New planning regulator can be overruled by minister
The new planning regulator will not be given powers to force local authorities to change their rules to comply with national policy.
Instead, the Environment Minister will ultimately decide if a city or county council is flouting the guidelines, and will retain the power to force a council to make changes.
The details are contained in the head of the Planning and Development (No 2) Bill 2014 published by the Department of the Environment.
A key recommendation of the Mahon Tribunal, which found that corruption affected "every level of Irish political life", the Office of the Planning Regulator (OPR) will be established as a new and separate office and will be obliged to inform the minister if a planning strategy is "not consistent" with proper planning.
If the minister agrees, they will issue a direction to the local authority, ordering them to change the plan. If they disagree, they must state the reasons why, which will then be published.
Environment Minister Alan Kelly has issued four directions in recent months to local authorities in Donegal, Roscommon and Limerick, relating to windfarm developments and proposed caps on the size of retail units.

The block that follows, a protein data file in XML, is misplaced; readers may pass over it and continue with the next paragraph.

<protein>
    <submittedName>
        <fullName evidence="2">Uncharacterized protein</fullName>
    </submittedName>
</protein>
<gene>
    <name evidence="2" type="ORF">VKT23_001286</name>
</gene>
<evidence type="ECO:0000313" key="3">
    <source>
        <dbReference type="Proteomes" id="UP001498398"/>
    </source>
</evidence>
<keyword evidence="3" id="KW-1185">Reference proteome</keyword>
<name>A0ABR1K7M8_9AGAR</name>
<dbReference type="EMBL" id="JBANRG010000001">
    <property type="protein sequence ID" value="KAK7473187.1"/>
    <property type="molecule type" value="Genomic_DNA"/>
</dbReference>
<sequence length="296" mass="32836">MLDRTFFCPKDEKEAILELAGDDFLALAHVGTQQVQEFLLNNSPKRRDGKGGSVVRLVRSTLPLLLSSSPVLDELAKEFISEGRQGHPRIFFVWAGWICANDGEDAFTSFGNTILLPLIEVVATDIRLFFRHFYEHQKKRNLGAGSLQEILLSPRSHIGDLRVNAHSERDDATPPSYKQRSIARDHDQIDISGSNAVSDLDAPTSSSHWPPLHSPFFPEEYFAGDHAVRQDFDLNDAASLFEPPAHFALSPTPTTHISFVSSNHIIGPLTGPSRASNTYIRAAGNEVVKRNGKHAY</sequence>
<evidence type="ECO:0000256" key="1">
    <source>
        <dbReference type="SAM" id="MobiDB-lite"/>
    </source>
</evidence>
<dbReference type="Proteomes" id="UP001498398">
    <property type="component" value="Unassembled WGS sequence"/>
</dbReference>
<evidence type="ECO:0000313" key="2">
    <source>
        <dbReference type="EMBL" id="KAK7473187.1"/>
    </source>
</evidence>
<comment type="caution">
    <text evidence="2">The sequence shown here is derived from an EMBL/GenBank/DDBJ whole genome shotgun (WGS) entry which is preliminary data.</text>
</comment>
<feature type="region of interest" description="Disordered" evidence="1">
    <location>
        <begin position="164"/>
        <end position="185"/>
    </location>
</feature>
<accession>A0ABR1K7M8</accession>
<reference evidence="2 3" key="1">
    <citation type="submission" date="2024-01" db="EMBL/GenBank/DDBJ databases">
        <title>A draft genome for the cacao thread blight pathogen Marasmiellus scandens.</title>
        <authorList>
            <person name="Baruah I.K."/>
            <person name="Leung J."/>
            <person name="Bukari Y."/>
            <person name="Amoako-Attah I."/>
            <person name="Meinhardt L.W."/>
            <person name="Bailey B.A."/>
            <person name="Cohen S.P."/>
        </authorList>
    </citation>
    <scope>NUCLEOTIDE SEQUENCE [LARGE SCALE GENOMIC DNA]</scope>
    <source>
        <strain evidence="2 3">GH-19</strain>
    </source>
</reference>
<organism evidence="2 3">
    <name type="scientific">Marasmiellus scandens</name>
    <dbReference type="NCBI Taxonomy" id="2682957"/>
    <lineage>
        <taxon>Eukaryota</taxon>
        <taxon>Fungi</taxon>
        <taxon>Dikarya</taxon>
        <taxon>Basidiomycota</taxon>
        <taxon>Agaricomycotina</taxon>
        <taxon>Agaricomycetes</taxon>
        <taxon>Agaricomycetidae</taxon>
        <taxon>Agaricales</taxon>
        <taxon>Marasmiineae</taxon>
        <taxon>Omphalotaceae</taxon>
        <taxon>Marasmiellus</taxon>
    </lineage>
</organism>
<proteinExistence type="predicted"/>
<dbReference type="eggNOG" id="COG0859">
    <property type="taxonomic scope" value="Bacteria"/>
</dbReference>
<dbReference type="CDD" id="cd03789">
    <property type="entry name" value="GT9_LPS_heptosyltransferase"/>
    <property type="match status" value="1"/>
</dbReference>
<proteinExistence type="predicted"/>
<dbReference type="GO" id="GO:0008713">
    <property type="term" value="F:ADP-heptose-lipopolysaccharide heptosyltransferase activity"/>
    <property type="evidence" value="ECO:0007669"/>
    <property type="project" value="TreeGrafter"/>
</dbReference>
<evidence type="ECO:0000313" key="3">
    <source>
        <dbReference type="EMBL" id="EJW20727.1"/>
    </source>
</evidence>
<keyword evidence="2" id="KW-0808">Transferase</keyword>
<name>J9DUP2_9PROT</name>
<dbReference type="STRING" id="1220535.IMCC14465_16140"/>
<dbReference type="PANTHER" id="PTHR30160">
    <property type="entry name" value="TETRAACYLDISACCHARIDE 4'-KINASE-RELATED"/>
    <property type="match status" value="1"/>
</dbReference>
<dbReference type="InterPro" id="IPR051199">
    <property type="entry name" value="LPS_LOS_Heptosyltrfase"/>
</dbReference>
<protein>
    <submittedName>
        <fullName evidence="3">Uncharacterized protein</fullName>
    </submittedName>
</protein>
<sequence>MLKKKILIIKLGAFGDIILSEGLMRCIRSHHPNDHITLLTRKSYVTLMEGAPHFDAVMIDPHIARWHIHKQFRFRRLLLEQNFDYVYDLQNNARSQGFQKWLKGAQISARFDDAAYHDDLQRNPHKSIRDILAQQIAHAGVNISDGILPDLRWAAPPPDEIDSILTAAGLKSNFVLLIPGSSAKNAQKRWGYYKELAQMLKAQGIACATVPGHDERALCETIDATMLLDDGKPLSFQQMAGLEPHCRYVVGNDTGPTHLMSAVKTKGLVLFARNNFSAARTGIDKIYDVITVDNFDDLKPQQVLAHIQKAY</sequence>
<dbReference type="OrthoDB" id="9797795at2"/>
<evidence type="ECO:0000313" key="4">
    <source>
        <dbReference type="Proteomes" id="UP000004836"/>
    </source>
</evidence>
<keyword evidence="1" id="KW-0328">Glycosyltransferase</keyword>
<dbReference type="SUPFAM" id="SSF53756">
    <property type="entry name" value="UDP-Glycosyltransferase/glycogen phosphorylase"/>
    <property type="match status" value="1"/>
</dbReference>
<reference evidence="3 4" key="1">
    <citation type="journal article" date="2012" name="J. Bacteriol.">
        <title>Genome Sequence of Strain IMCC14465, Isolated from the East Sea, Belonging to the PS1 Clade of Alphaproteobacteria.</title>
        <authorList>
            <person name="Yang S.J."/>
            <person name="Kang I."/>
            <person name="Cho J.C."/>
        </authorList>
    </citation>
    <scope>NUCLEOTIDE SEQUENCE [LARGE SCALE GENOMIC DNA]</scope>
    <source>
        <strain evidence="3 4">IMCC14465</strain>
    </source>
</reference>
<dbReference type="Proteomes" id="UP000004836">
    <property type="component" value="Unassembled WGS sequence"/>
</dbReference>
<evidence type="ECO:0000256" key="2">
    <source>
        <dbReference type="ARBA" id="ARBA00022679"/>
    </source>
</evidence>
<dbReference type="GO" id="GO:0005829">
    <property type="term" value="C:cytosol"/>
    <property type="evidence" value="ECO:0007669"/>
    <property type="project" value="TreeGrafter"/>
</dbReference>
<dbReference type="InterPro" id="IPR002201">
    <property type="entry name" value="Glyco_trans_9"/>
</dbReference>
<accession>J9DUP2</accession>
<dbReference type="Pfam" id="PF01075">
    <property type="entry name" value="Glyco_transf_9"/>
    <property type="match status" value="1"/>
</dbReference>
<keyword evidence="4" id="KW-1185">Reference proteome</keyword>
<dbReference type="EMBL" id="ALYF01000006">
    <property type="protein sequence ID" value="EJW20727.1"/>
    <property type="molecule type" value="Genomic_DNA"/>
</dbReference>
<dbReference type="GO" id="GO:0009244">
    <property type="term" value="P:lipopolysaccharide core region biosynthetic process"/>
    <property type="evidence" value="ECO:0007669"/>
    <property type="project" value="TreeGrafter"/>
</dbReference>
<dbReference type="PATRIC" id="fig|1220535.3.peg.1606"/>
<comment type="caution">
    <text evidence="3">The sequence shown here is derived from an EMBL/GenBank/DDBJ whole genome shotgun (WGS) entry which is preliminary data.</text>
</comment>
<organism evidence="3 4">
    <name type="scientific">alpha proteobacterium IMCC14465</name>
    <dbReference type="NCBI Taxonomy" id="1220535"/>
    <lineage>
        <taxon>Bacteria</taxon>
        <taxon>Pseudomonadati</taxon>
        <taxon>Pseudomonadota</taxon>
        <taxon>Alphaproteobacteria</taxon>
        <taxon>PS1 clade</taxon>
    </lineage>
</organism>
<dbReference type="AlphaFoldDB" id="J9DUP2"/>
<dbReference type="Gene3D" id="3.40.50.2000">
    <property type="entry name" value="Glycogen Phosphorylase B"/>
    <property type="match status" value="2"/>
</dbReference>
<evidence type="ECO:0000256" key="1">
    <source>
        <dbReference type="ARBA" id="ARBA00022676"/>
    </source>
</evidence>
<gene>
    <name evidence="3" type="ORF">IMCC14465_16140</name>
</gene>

The Irish Planning Institute (IPI) said while it welcomed the establishment of the office, it was disappointed that the regulator would not be independent.
"We've always called for an independent regulator and that's not what we're getting," IPI president Mary Hughes said.
"We do have to acknowledge the democratic role in planning, and it's welcomed that advice to the minister will be published. The regulator may not be as independent as we might like it to be, so it's vitally important all advice and documents are published."
The regulator will also have powers to oversee how planning policies are implemented by local authorities and An Bord Pleanala, the planning appeals board. Refusal to co-operate can result in a fine of up to €2,500 and/or six months imprisonment.
The heads of the bill also state that the regulator can serve up to two seven-year terms; can conduct research to identify best planning practice; and will organise training courses for officials and local politicians. Where councillors plan to amend the development plan, they must give advance notice to regional authorities and the OPR.
The Department of the Environment said the bill had not yet been published, and was subject to changes in the Houses of the Oireachtas.
The minister would also have to explain why they ignored the advice of the regulator before the Dail Environment Committee.